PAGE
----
Is logic rising or falling and what difference does it make?
|January 15, 2017||Posted by News under Philosophy, Science|
From philosopher Catarina Dutilh Novaes at Aeon:
In the Critique of Pure Reason (1781), Immanuel Kant stated that no progress in logic had been made since Aristotle. He therefore concludes that the logic of his time had reached the point of completion. There was no more work to be done. Two hundred years later, after the astonishing developments in the 19th and 20th centuries, with the mathematisation of logic at the hands of thinkers such as George Boole, Gottlob Frege, Bertrand Russell, Alfred Tarski and Kurt Gödel, it’s clear that Kant was dead wrong. But he was also wrong in thinking that there had been no progress since Aristotle up to his time. According to A History of Formal Logic (1961) by the distinguished J M Bocheński, the golden periods for logic were the ancient Greek period, the medieval scholastic period, and the mathematical period of the 19th and 20th centuries. (Throughout this piece, the focus is on the logical traditions that emerged against the background of ancient Greek logic. So Indian and Chinese logic are not included, but medieval Arabic logic is.)
Up to Descartes’s time, the chief application of logical theories was to teach students to perform well in debates and disputations, and to theorise on the logical properties of what follows from what, insofar as this is an essential component of such argumentative practices. It’s true that not everyone conceived of logic in this way: Thomas Aquinas, for example, held that logic is about ‘second intentions’, roughly what we call second-order concepts, or concepts of concepts. But as late as in the 16th century, the Spanish theologian Domingo de Soto could write with confidence that ‘dialectic is the art or science of disputing’.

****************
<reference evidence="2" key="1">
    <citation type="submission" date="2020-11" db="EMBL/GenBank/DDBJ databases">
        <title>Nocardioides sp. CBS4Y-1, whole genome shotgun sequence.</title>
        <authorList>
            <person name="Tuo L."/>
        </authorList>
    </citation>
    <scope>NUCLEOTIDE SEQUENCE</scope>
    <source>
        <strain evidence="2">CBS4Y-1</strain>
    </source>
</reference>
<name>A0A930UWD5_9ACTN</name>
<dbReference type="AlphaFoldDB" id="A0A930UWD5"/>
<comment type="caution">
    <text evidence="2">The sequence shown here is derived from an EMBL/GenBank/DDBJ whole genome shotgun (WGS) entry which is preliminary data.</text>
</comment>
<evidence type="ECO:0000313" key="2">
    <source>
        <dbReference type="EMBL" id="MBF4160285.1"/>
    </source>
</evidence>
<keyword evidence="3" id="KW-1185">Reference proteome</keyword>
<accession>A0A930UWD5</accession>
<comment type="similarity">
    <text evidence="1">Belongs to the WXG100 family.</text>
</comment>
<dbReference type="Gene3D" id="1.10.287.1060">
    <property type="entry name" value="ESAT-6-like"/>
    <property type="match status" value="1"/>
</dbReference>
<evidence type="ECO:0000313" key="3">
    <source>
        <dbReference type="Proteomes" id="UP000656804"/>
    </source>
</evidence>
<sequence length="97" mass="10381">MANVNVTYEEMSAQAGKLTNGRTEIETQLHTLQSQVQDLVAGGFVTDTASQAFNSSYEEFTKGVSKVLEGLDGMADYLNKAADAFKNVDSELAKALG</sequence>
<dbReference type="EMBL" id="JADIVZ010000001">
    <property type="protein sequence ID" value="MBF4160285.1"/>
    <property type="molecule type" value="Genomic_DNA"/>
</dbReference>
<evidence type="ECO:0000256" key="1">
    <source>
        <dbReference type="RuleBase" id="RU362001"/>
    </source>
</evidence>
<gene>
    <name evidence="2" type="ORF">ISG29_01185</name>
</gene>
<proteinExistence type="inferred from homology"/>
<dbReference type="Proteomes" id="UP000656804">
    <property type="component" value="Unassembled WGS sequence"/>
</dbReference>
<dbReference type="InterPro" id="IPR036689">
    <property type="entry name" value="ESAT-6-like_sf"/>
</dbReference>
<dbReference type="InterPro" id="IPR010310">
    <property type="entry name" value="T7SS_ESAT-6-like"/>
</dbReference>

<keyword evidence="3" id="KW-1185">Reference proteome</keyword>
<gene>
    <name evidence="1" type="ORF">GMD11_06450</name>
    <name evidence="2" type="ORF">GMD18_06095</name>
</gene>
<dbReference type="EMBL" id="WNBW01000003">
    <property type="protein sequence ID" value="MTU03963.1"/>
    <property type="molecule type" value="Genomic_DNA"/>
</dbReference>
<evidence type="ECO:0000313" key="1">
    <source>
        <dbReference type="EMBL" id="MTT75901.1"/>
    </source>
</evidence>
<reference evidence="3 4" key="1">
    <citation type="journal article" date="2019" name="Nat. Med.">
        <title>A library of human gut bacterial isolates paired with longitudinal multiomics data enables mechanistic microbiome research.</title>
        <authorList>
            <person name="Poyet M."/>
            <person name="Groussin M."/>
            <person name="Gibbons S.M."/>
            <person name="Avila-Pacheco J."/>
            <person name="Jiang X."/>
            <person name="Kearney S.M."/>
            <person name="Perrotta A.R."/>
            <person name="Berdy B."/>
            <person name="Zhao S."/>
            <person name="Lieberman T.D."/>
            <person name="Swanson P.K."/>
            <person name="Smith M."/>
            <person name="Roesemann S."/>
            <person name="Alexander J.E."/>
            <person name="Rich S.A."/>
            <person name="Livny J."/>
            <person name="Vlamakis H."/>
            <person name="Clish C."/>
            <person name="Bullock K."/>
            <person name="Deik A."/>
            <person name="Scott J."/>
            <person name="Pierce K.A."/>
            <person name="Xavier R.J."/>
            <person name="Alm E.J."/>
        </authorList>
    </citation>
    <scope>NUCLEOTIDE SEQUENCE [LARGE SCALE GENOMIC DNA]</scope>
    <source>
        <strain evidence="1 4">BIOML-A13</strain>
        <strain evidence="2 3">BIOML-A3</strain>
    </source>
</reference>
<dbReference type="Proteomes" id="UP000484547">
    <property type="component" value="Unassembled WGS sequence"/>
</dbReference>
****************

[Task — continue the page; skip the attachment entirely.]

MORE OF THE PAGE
o return to Bocheński’s characterisation of the three grand periods in the history of logic, two of them, the ancient period and the medieval scholastic period, were closely connected to the idea that the primary application of logic is for practices of debating such as dialectical disputations. The third of them, in contrast, exemplifies an entirely different rationale for logic, namely as a foundational branch of mathematics, not in any way connected to the ordinary languages in which debates are typically conducted. The hiatus between the second and third periods can be explained by the fall from grace of scholastic disputations, and more generally by the fall of Aristotelianism as a wide-ranging worldview. More.
An interesting essay and a useful backgrounder, to be sure. However, the problems today occur at a much deeper level: We face radical doubt about whether human beings can, or even try to, understand reality, combined with growing conviction that sciences should just grandfather proposition in principle ruling evidence out of the question. For example, we agree (without evidence) that the multiverse exists and therefore any evidence for fine-tuning in the only universe we actually know of can be ruled implicitly irrelevant. Oh, and post-fact science science can still command respect.
That is naturalism’s fatal gift to science.
See also: A scientist on the benefits of post-fact science
The war on falsifiability in science continues
Evolution bred a sense of reality out of us
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